Photos: New mothers suffer nerves, guilt as maternity leave ends

Photos: New mothers suffer nerves, guilt as maternity leave ends

Evelin Naranjo, a teacher at a kindergarten, holds her one-year old daughter Victoria in the week she went back to work, in Las Tunas, Cuba. Statutory maternity leave in Cuba is one year and it can be taken by either mother or father. Evelin was off for 52 weeks. “It’s a huge effort for me not to be able to see my daughter due to my work, but I do it for her own good,” she said. (Fernando Medina / REUTERS)

Marlena Mucha, her husband and sons Borys, 4, and Julek, 1, at their apartment in Warsaw, Poland. In Poland, an employed woman can take to 52 weeks of paid leave after the birth of a child, and be paid around 80% of her salary. “For the first month I will work only 4-5 hours daily. This way the process of leaving my son, will be more gradual. So I will have some time to get used to it,” Marlena said. (Kacper Pempel / REUTERS)

Nahla Mohamed Abdel Rahman, a professor of applied arts, holds her three-month-old baby Younis, in her first week back at work, in Cairo, Egypt. By Egyptian law, mothers can take between three and four months off paid maternity leave, and up to two years unpaid leave. Fathers cannot take any paternity leave. Nahla goes to work five days a week and her sister takes care of her baby as nurseries are too expensive for her. (Hayam Adel / REUTERS)

Tatiana Barcellos, a civil servant, her eight-month-old daughter Alice, and her husband, on the day Tatiana resumed work, in Rio de Janeiro, Brazil. Statutory leave for mothers in the public sector is 120 to 180 days.”I feel anxious and worried that my absence will cause stress to my baby. I think mothers should have at least one year of maternity leave, considering the physical and emotional needs of babies in full development”, she said. (Pilar Olivares / REUTERS)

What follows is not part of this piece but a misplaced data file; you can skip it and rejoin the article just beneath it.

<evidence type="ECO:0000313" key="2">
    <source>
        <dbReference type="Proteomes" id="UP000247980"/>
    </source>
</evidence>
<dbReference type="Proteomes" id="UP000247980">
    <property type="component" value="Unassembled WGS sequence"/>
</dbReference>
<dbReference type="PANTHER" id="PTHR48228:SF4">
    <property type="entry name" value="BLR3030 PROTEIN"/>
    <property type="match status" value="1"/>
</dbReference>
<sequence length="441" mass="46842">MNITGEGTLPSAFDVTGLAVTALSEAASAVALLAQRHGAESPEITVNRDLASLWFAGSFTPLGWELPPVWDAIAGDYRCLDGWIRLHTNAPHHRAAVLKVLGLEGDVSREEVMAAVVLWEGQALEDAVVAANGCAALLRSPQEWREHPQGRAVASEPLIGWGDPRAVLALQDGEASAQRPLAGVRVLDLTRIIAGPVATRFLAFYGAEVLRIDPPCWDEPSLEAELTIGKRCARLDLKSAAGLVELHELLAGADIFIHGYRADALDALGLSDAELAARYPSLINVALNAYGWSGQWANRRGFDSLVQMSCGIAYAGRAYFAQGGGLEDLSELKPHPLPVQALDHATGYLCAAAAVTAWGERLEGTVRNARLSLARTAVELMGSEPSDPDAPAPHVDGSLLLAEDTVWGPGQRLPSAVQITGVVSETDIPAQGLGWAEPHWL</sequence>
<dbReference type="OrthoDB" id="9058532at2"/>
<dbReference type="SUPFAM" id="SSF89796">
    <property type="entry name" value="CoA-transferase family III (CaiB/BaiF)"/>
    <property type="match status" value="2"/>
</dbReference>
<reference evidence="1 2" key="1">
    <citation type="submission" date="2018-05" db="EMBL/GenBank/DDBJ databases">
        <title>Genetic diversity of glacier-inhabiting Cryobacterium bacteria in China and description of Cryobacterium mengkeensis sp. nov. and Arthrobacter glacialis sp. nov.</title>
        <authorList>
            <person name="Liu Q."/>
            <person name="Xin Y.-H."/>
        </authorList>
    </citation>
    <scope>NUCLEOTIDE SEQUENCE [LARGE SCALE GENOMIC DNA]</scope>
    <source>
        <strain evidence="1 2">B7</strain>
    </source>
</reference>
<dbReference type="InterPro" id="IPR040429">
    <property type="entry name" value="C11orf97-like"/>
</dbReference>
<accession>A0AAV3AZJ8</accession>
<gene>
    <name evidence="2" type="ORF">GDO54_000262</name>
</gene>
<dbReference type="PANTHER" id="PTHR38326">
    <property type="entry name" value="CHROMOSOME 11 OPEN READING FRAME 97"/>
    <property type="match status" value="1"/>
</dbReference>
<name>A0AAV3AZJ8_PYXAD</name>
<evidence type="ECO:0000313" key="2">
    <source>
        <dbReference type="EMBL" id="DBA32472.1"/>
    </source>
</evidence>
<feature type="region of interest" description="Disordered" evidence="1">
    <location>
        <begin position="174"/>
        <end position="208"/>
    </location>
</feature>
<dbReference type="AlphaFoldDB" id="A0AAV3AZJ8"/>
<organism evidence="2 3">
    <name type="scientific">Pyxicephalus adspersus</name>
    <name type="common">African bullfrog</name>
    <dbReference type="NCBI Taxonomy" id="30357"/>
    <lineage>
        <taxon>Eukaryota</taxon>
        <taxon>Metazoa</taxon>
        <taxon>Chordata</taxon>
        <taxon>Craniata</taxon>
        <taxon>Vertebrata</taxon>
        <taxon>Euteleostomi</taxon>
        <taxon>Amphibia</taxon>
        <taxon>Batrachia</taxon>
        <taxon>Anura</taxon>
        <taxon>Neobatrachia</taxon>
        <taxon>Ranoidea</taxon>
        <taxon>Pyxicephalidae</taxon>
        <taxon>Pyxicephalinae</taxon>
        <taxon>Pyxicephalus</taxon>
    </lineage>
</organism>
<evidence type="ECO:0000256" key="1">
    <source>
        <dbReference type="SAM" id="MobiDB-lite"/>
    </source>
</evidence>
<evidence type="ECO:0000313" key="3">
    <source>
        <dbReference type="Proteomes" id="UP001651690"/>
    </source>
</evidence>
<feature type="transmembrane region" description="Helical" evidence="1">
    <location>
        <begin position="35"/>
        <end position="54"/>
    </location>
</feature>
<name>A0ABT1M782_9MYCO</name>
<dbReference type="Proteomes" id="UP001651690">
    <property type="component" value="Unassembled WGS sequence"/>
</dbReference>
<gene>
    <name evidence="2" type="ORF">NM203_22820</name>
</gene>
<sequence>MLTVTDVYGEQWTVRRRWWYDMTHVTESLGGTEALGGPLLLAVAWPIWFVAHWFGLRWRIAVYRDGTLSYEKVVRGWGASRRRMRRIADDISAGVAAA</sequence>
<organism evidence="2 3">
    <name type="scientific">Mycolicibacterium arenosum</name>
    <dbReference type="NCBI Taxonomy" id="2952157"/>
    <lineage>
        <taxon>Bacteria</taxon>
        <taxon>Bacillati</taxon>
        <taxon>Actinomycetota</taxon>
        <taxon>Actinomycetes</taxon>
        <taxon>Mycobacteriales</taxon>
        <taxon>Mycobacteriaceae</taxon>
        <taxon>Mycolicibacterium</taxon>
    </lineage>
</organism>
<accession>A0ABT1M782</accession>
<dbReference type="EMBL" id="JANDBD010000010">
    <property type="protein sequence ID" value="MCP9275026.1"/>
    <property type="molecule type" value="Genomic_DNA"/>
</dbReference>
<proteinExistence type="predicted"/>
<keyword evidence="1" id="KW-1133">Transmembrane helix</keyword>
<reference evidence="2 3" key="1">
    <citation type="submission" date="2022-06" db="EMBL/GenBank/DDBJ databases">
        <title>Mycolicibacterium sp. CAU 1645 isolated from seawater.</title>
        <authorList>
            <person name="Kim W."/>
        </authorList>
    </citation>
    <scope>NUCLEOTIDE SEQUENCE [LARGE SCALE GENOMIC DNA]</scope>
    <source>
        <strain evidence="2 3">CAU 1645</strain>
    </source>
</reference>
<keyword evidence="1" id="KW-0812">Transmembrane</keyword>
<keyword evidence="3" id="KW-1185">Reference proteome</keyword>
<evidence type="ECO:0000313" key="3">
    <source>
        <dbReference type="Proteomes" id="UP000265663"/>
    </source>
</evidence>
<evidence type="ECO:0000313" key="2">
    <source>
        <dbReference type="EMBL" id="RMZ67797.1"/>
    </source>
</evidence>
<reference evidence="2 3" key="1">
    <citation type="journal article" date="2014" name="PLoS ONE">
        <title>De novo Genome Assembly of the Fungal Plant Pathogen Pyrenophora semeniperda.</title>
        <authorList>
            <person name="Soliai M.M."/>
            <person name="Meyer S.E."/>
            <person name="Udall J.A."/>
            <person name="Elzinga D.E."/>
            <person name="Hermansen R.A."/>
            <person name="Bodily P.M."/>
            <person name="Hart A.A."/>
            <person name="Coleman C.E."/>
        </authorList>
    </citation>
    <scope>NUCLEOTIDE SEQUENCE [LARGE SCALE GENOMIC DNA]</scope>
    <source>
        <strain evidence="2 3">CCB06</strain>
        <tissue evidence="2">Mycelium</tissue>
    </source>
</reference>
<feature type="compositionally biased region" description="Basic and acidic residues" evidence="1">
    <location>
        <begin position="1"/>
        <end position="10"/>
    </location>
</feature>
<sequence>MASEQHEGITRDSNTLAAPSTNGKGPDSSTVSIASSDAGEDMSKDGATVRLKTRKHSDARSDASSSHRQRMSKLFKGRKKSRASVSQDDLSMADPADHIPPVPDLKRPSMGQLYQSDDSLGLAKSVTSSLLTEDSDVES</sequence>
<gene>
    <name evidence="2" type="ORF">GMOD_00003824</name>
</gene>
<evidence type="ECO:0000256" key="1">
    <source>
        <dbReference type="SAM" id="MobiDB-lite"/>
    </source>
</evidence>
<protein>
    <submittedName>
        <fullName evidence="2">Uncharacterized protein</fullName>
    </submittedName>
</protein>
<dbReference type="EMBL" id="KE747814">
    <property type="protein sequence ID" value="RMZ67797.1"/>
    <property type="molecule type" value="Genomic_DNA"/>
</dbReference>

Blanca Eschbach with her daughter Olivia on her first day back at work after a 10-week maternity leave in San Antonio, Texas. “I’m just now getting…to know her and her routine and her cues, and now I have to turn her over to these strangers to help me raise her while I’m at work”, Blanca said. “I feel like I’m…missing out on her during this very important time.” The US does not guarantee paid family leave to its citizens. (Callaghan O’Hare / REUTERS)

Lucie Sol, a social worker, her boyfriend, and their 22-week-old baby Lena Amelie, in Purmerend, Netherlands. Statutory maternity leave in the Netherlands is between 10 to 12 weeks. “It was just getting better to breastfeed but still my whole world was upside down,” Lucie said. She took an extra three months off, extending her leave to 27 weeks. “I feel bad leaving her behind… It comes with a lot of guilt,” Lucie said. (Eva Plevier / REUTERS)

Ferzanah Essack, a software developer, her husband and their 4.5-month-old baby Salma in Cape Town, South Africa. State law allows mothers four months of maternity leave although employers are not obliged to pay for it. Ferzanah said six to seven months would be more reasonable. Grandparents will now be taking care of Salma. “We pay in love and kisses”, she said. “With lots of love, because it’s the grannies.” (Sumaya Hisham / REUTERS)

Jenny Shrestha, a supervisor at Prime Commercial Bank LTD, holds her three-months-old son Aayan with family, in the week she resumed work in Kathmandu, Nepal. Jenny was on a maternity leave for two months. The statutory leave in Nepal is 98 days. “I fell very sad because… it’s very hard to leave him”, Jenny said. She said her mother and sister will help take care of her baby. (Navesh Chitrakar / REUTERS)

Ana Huanca, her six-week-old baby Luciana, her elder daughter Anabel, 5, and husband Luis, at their food shop in La Paz, Bolivia. In Bolivia, mothers are entitled to 15 days of maternity leave before they give birth and 45 days after they’ve given birth. However Ana and Luis are among the majority of Bolivian workers who have no regular jobs which would entitle them to benefits like maternity leave. (David Mercado / REUTERS)

Public relations account director Peiru Ng, with her husband, their two-and-a-half year old daughter Faith and 12-week-old son Scott in Singapore. Singaporean mothers are by and large entitled to 16 weeks of paid maternity leave while fathers are allowed two weeks of leave. Peiru chose to end her maternity leave after 12 weeks. “Having my work is like having me time. I feel that work makes me a better mum,” she said. (Feline Lim / REUTERS)

Natalia Bulgakova, a lawyer at a consulting company, her husband, and their seven-month-old son Gleb in Moscow, Russia. Natalia has been on maternity leave for nine months and is going back to work in second half of March. Statutory maternity leave in Russia can be as long as three years and can be claimed by any relative – a mother, father, grandmother, grandfather or child’s guardian. (Maxim Shemetov / REUTERS)

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